Raspberries

They might be small, but raspberries are a hunger fighter. A study in the journal Appetite found that young women who consumed a 65-calorie cup of berries ate about 20 percent less food an hour later than women who ate the same number of calories in candy. Eating berries won’t just help you control your cravings, it will ward off overeating too. The reason is that a cup of raspberries provides 8 grams of satiating fibers.

Greek yogurt

Greek yogurt packs over 20 grams of satiating protein and 20 percent of your daily calcium need. Without enough calcium in your body, you are more likely to feel anxiety and depression, which in turn increase hunger hormone levels.

Add some nuts or oats to add a crunch to the creamy yogurt, because chewing helps boost satiety.

Trail mix

Tasty, portable, and full of satiating protein, fiber, and healthy fats. Trail mix is one of the best foods to help you fight hunger and feel full for a long time. Snacking can help you control your appetite at mealtimes by keeping blood-sugar levels stable and your metabolism humming which reduces fat storage in the body.

Get enough sleep

Sleep is good as well to help you feel less hungry. Typically with a full night’s sleep, our body’s metabolism works just a little bit better and helps to maintain us with that regular hunger cue versus our natural daily plan.

Studies found that too little sleep can increase the feeling of hunger and food cravings. Sleep deprivation can also cause an elevation in the hunger hormone ghrelin, as well as the appetite-regulating hormone leptin.

Exercise

Exercise can be a bit of an appetite suppressant as well. Snack a little bit before but not a ton, get good exercise, and it will help to moderate your calories overall. Scientists believe that exercise reduces the activation of brain regions linked to food cravings, which can result in a lower motivation to eat high-calorie foods, and a higher motivation to eat low-calorie foods.

Spice up your meals

Eating spicy food may help you eat less. Capsaicin, a compound found in hot peppers, can actually help reduce appetite and hunger.

In one study, participants who consumed spicy food ate fewer calories during lunch and snacks than those who skipped the spice. Another study found that participants who drank ginger tea during breakfast felt less hungry than those who skipped the ginger tea.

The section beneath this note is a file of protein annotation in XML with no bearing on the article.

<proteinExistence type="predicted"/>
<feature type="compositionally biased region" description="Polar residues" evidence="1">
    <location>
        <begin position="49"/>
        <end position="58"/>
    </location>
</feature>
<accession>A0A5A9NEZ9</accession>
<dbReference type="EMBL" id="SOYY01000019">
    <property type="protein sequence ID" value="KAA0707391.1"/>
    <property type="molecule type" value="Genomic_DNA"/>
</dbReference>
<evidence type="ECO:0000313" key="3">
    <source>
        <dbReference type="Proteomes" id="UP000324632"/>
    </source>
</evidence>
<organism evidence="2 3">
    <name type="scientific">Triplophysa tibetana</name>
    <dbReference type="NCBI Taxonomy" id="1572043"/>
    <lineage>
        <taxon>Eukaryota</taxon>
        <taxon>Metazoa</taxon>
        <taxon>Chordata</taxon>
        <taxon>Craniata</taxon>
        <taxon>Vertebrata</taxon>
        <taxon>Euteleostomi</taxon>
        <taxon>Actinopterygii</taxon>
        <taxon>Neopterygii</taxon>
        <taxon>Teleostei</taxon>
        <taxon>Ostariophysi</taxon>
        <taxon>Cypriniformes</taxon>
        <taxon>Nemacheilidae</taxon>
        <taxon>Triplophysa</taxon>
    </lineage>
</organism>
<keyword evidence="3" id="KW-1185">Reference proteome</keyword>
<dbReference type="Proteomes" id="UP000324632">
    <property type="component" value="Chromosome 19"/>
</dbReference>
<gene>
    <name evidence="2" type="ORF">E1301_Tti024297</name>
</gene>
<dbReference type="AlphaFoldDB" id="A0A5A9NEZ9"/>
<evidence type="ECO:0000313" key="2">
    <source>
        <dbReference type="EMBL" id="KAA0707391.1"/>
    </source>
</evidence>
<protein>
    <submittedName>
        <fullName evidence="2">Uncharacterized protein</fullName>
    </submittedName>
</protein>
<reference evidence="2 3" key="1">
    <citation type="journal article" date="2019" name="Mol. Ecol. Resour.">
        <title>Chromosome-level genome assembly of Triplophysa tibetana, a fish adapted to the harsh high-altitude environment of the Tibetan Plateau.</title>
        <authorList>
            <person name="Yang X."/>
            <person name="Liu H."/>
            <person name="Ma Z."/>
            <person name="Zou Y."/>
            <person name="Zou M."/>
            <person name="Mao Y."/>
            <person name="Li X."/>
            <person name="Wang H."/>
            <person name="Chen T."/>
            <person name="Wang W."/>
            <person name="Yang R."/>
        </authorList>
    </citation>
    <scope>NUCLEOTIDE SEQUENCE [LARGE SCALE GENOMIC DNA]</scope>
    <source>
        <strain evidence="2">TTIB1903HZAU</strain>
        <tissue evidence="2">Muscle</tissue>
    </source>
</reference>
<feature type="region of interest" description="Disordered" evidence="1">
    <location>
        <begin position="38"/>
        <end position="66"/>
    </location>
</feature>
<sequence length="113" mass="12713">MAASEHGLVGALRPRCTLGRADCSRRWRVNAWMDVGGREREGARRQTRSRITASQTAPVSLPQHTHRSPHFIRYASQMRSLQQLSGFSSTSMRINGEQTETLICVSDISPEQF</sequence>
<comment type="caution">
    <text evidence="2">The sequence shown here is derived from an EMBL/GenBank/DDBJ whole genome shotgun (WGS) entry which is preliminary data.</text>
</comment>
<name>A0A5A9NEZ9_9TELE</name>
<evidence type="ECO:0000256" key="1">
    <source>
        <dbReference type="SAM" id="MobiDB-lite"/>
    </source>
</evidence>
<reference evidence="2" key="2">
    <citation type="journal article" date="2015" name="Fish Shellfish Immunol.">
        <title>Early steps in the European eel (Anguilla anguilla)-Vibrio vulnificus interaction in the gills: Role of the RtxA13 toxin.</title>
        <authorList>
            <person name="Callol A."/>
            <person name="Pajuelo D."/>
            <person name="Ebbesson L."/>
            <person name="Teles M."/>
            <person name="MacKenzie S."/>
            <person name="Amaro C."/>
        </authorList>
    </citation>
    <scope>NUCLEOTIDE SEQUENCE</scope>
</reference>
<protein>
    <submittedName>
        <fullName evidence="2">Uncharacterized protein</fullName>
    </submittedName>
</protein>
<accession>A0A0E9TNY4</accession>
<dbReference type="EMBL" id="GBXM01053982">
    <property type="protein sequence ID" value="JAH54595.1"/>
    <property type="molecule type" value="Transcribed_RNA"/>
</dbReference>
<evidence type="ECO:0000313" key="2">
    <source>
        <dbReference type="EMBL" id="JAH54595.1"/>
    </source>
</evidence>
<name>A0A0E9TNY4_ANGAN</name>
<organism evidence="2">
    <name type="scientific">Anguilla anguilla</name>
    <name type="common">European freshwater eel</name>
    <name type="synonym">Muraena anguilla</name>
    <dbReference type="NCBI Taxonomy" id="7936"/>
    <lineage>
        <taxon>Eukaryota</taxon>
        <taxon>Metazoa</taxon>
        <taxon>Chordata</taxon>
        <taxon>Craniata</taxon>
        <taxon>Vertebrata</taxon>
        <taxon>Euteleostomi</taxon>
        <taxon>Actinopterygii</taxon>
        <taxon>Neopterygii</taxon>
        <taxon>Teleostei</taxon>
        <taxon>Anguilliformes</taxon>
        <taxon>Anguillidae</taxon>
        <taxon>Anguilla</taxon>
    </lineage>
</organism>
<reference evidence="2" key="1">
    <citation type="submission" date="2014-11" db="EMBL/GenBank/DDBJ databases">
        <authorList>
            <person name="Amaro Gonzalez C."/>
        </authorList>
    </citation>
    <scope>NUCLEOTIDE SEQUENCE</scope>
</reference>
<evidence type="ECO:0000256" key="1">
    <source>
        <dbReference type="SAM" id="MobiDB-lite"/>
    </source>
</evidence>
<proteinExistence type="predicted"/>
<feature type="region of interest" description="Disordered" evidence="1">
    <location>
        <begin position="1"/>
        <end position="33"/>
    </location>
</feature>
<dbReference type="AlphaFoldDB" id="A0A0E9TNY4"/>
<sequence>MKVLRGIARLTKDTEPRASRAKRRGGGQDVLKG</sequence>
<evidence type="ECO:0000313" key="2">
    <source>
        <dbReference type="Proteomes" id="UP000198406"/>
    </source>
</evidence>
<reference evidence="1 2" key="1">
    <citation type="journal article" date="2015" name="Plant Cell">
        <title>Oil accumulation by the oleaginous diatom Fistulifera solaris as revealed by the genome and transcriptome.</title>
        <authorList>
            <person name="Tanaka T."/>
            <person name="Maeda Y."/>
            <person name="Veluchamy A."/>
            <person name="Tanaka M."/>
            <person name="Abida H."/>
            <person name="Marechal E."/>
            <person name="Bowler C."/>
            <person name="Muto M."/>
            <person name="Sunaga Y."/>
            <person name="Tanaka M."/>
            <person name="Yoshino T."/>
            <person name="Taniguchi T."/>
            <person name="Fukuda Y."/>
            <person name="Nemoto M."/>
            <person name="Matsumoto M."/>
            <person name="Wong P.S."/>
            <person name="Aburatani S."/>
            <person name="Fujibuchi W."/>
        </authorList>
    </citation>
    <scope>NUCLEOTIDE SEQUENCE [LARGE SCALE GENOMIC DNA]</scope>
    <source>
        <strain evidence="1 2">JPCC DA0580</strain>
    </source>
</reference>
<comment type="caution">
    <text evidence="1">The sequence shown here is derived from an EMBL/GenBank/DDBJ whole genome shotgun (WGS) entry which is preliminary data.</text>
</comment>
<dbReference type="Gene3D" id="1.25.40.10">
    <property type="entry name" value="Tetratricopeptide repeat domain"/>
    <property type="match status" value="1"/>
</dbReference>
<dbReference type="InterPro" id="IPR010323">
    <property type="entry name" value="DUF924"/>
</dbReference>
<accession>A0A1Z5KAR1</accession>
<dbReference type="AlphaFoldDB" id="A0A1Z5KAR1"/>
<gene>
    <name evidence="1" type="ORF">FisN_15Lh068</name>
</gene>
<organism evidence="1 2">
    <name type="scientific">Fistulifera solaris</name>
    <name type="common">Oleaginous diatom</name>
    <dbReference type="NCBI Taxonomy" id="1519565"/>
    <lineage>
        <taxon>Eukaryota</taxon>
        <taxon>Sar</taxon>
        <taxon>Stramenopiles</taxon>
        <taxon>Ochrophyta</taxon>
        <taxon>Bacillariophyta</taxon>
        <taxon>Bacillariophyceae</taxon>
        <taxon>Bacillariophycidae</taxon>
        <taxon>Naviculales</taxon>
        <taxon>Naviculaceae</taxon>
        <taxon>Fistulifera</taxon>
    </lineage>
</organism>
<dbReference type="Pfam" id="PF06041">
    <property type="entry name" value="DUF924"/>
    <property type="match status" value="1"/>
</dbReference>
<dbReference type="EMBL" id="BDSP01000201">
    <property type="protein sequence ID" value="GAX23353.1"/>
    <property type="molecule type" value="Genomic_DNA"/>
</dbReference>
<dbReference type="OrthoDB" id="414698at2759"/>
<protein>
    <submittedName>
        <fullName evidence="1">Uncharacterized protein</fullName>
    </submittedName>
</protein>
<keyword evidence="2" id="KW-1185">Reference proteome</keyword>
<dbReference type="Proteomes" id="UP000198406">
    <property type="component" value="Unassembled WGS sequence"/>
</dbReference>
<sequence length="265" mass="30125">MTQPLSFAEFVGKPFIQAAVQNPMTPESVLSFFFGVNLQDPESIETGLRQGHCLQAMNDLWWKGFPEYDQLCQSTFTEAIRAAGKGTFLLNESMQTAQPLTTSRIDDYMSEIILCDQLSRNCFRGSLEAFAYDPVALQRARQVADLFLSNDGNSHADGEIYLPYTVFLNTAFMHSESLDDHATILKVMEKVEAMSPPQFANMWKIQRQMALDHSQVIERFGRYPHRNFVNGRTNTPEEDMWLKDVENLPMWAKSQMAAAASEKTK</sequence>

Be aware of office danger zones

There always are going to be people at your office that just say have another piece of cake, have this bacon rule, or one more won’t hurt, and you probably know where these people come together, it might be at the coffee machine or the water fountain. Try to avoid these areas. If you know there is an area that not going to be great for you, somewhere that can often throw you off track just try to avoid it.

Manage your stress level

Excess stress is responsible for the elevation of cortisol. High cortisol levels are thought to elevate the motivation to eat, and they have been linked to weight gain. Stress can also decrease the levels of peptide YY, a fullness hormone. Reducing your stress levels can help decrease food cravings and protect you against depression and obesity.

Change your mindset

Realize that you are going to feel hungry at some points but this is okay, you don’t always have a full belly, although sometimes you’ll make poorer decisions when you are hungry, that’s only because it’s a new system, and your brain didn’t get used to it yet. Realize that being hungry sometimes fine,

just try to be attentive to the difference between actual hunger and boredom.

So, the next time you feel hungry, ask yourself: am I hungry or am I bored?

The bottom line

Eating less food doesn’t have to mean feeling hungry. By tricking your mind you can adopt a new system where you can eat less and feel fuller. Try eating more proteins and high fiber foods, drinking more water, and using smaller plates. As for every new habit, you may suffer at the beginning, but later it will be a normal thing to do every day.